One Fine Morning
by Hope Madden
“I wait for the thing that should come and it doesn’t.”
So says Georg Kienzler (Pascal Greggory, devastating), a retired philosophy scholar deteriorating under the weight of a neurodegenerative disease. His daughter Sandra understands.
One Fine Morning tempts you to believe it’s a film about nothing in particular. Mia Hansen-Løve conjures Claire Denis or even Kelly Reichardt in her approach to settling into a rhythm of small, intimate moments that tell a deeper if less tidy story than more clearly structured films. She robs the tale of melodrama, of obvious beats, and replaces those trappings with slice-of-life poetry.
Her poem is aided immeasurably by Léa Seydoux as Sandra, a widowed mother who’s already beginning to feel the loss of her father. An affair with an old friend complicates things by satisfying her profound longing while also leaving her vulnerable during an emotionally delicate period.
There’s a lot there that begs for drama, but it’s to the film’s great benefit that Hansen-Løve chooses nuance. A low-key melancholy colors this story of a woman losing pieces of herself. The beauty in that tone is matched by the raw authenticity in Seydoux’s performance.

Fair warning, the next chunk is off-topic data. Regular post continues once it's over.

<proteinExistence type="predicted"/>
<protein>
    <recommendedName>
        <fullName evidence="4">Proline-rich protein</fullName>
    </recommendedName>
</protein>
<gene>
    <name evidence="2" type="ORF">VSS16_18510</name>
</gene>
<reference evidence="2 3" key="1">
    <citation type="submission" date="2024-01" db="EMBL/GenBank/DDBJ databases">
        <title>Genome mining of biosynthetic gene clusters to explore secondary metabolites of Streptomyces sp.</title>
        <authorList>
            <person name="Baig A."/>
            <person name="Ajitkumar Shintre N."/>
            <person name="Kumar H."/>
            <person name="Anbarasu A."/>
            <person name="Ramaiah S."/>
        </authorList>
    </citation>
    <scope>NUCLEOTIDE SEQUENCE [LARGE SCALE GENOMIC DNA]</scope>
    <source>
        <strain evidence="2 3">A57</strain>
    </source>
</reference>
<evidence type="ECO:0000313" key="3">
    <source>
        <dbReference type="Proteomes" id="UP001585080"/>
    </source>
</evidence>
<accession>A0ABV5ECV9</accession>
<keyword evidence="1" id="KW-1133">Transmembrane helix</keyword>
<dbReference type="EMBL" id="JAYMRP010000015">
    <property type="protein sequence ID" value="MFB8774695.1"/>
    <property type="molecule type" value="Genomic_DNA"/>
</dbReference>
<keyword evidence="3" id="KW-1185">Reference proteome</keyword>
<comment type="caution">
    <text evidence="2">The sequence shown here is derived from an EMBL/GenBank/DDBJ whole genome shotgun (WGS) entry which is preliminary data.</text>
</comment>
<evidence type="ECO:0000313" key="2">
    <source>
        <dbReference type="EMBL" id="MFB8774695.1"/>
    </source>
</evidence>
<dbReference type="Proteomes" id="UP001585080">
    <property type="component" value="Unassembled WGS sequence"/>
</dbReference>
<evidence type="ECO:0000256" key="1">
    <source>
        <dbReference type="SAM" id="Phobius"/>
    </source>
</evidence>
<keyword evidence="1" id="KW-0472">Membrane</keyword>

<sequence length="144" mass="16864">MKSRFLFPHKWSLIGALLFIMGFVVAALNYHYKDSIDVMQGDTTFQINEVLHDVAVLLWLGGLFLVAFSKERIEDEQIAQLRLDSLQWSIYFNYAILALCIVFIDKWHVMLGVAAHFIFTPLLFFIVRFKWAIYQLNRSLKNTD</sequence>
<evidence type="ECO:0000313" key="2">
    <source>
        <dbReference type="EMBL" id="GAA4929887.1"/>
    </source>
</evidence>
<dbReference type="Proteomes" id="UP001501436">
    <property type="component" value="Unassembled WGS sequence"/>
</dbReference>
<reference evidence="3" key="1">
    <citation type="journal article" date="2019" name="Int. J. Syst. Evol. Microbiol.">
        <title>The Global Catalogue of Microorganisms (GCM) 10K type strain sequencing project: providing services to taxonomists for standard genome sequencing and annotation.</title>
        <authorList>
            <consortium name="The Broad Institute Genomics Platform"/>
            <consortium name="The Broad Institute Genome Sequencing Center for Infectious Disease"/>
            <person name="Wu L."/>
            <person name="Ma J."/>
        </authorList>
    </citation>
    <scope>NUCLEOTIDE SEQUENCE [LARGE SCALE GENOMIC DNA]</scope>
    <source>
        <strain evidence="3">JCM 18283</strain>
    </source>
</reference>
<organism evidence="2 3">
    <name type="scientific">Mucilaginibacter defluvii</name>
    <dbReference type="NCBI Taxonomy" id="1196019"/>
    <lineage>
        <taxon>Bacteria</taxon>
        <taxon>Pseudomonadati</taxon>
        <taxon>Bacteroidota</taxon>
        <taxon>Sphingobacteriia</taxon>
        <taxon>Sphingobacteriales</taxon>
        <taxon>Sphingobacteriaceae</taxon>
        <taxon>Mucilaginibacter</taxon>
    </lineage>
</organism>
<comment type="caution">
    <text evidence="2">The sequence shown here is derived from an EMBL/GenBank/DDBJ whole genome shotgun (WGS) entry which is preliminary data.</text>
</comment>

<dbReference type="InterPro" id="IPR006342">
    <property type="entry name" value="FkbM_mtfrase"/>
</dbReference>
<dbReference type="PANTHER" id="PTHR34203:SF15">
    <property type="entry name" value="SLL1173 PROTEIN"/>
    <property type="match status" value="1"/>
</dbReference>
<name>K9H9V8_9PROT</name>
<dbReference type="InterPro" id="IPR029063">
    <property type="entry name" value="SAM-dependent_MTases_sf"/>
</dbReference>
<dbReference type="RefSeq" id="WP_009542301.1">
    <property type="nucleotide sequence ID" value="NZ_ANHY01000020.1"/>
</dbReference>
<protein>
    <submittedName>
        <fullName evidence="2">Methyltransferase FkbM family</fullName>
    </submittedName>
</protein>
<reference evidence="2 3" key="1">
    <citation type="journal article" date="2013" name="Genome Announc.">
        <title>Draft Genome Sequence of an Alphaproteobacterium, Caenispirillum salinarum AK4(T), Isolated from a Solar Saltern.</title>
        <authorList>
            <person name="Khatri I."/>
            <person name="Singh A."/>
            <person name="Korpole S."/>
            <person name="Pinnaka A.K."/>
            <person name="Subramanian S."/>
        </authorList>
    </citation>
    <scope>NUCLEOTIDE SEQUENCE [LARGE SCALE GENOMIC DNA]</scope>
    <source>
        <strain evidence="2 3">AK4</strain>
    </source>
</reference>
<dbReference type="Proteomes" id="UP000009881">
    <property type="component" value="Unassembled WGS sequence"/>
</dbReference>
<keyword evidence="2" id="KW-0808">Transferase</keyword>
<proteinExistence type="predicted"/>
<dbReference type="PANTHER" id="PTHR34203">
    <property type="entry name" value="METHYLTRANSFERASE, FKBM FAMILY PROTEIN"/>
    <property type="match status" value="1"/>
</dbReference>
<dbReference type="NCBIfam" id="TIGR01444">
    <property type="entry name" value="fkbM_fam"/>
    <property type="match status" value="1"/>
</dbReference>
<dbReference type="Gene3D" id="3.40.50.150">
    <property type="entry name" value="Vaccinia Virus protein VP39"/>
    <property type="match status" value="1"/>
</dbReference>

Though she’s proven her talent a dozen times or more, this performance is a real departure for her. It’s open and vulnerable, effortlessly conveying the raw nerve this woman has become.
What Hansen-Løve captures so beautifully is the day-to-day tragedy of losing someone bit by bit and of the flashes of understandable, even necessary selfishness. Sandra is sole parent to precocious 8-year-old Linn (Camille Leban Martins), contends with facility options for her father, and oversees the unenviable task of sorting through his belongings while he’s still living. The filmmaker approaches all of this with the natural, relatable quiet persistence, resigned laughter, or unexpected tears that mark the reality of this situation.